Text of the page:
Segers et al. (2012) approved that GHR mRNA levels in large-size egg of mouthbrooding cichlid is more than that its level in small one. While, after hatching the young originated from a small egg had high levels of GHR mRNA levels in the yolk sac more than the young originated from a large egg. So, we could suggest that the high levels of GHR mRNA accelerated the growth rate of fish. Otherwise, Kocmarek et al. (2014) showed that GHR1 in white muscle and liver of the small-size rainbow trout group showed down regulation than the large-size group. In addition, Opazo et al. (2017) observed that no difference in mRNA level of GHR1 expression between the large and small larvae of zebrafish.


No significant difference in IGF-1 gene expression was observed between the large and small body weight fish, and its expression is lower than the control group in our study. Peterson et al. (2004) observed similarity in IGF-1 expression level between faster and slower growing groups of USDA103 channel catfish (Ictalurus punctatus). Similarly, Opazo et al. (2017) reported that IGF-I showed similarity in mRNA levels between the large and small larvae of zebrafish. While Carnevali et al. (2006) reported that the larvae of European sea bass have higher IGF-1 mRNA levels in the large size group more than in the small-size group in response to lactic acid bacteria probiotic. Also, the large body size zebrafish and fast-growing Nile tilapia has increased IGF-1 expression than the control (Amaral and Johnston, 2012; Huang et al., 2012). Prinzio et al. (2010) proved that the liver is the main organ contributing to IGF-I circulating levels in response to GH and observed that, the IGF-1 expressed in the slow-growing group more than its expression in fast and moderate-growing groups by 2.3-fold. However, Kocmarek et al. (2014) found that IGFs were down regulated in the liver and white muscle of small fish compared to large fish in rainbow trout.


In this study, the MyoG expression level showed a significant difference in large and small body weight fish than the control group. The large body weight fish group had more MyoG mRNA levels than the small body weight one. Sengupta, (2014) observed the steady expression of MyoG in different developmental stages of Labeo rohita fish between 6 hours and 12 months. While Chu et al. (2014) observed that MyoG appeared in early embryonic stage of Chinese Mandarin fish. The MyoG presented the highest levels of expression in the brain compared with the kidney, spleen, liver, heart, and white muscles in Chinese Mandarin fish (Chu et al., 2014). The expression level of MyoG in brown trout showed high level in zero days and decreased in developed stages (Churova et al., 2017).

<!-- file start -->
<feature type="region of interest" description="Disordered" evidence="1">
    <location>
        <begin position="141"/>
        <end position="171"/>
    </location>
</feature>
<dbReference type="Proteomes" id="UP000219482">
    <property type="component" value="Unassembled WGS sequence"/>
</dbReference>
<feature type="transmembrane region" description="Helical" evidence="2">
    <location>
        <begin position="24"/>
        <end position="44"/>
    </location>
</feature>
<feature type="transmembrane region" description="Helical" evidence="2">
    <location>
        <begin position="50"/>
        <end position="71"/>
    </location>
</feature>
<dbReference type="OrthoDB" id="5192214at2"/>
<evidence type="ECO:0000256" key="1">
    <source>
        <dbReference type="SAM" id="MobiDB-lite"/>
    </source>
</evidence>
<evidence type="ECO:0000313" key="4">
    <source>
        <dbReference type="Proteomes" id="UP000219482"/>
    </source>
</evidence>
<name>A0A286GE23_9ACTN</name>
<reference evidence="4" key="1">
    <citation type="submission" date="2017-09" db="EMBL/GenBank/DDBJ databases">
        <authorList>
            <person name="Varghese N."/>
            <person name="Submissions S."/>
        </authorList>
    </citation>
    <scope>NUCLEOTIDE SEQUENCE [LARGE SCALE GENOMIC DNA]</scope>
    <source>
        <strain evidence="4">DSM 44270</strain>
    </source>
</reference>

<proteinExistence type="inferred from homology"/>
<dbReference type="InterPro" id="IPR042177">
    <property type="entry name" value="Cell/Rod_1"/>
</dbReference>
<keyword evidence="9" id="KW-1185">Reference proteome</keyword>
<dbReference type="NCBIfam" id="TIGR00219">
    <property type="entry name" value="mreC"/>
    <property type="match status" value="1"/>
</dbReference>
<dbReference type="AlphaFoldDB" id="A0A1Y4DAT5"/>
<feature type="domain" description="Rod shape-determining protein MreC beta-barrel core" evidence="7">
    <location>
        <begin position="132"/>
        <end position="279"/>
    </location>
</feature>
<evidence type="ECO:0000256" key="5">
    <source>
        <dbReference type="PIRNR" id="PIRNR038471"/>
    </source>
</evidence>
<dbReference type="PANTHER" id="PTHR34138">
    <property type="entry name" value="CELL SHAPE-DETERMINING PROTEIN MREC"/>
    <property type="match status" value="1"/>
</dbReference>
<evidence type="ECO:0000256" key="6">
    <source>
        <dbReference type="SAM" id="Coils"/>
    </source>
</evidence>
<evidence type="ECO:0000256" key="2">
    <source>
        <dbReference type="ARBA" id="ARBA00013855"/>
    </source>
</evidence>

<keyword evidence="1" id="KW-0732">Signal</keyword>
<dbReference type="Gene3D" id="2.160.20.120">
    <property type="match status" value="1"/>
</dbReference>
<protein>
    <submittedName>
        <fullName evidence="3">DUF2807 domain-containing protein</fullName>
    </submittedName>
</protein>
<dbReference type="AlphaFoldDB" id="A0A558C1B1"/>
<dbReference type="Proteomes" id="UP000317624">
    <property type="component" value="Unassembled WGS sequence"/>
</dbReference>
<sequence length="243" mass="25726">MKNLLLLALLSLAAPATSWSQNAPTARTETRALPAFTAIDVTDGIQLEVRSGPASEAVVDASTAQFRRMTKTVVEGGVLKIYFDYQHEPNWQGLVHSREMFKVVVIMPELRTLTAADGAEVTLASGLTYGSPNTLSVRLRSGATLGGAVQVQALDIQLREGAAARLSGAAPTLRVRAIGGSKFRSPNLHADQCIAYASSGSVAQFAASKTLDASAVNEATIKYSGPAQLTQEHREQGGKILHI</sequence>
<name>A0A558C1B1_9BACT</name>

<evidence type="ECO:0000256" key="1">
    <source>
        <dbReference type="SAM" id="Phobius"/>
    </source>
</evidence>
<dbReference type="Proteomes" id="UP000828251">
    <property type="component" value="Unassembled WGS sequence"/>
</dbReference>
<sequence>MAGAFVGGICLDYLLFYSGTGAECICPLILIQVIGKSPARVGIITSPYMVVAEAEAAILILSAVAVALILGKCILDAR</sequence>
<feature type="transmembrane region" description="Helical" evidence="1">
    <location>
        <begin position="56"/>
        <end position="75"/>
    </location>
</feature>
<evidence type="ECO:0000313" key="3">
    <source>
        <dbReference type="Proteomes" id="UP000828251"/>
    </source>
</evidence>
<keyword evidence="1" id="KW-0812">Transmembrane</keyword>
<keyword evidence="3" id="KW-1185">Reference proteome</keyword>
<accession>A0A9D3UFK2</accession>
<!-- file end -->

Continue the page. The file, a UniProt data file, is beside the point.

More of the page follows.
The expression of liver MSTN in Nile tilapia in this study showed a high level in the small body weight fish than its level in the large body weight group. Likewise, in catfish showed increased expression of MSTN in association with a lower growth rate (Weber and Bosworth, 2005). Furthermore, Carnevali et al. (2006) showed that MSTN mRNA level in the small body weight group was more than that level in the large body weight group in the larvae of European sea bass. Furthermore, Biga and Meyer, (2009) found that there was a relation between rapidly growing GH-treated giant danio, and down-regulation of MSTN mRNA level. MSTN mRNA expression in zebrafish in the embryo was less than its expression in adult fish (Xu et al., 2003). Rodgers et al. (2003) found that in larval tilapia, prolonged fasting decreased MSTN mRNA levels and somatic growth. Whereas, fasting in adult’s tilapia does not impact myostatin mRNA levels. While Gabillard et al. (2013) observed that in many fish species muscle growth rate was not unambiguously associated to the level of MSTN mRNA expression.




Many SNPs have been detected in GHR1 gene among the large and small body weight Nile tilapia. The two SNPs reported in large body weight can be used for selection to increase body weight in tilapia fish. Moreover, two repeated SNPs were detected among the small body weight fish can be used as a marker-assisted selection for culling of small size fish. The expression profiles of selected genes (GH, GHR1, IGF-1, MyoG, and MSTN) are variable between the small and large body weight fish. The expression of GH and MSTN genes increased in small body weight fish than large body weight. GHR1 and MyoG expression increased in large body weight fish, indicate their important roles for the Nile tilapia growth traits.


SNPs at GHR1 and increased its expression together with the MyoG gene in large size fish proposed them as candidate genes to be more evaluated for efficient growth breeding programs in Nile tilapia.




We are grateful for the members and assistants of the Department of Animal Husbandry and Animal Wealth Development, Faculty of Veterinary Medicine, Alexandria University, Egypt, for providing the necessary facilities to achieve the present study.




There is no conflict of interest.




All authors contributed equally at study design, sampling, methodology, interpretation of results, and writing of the manuscript.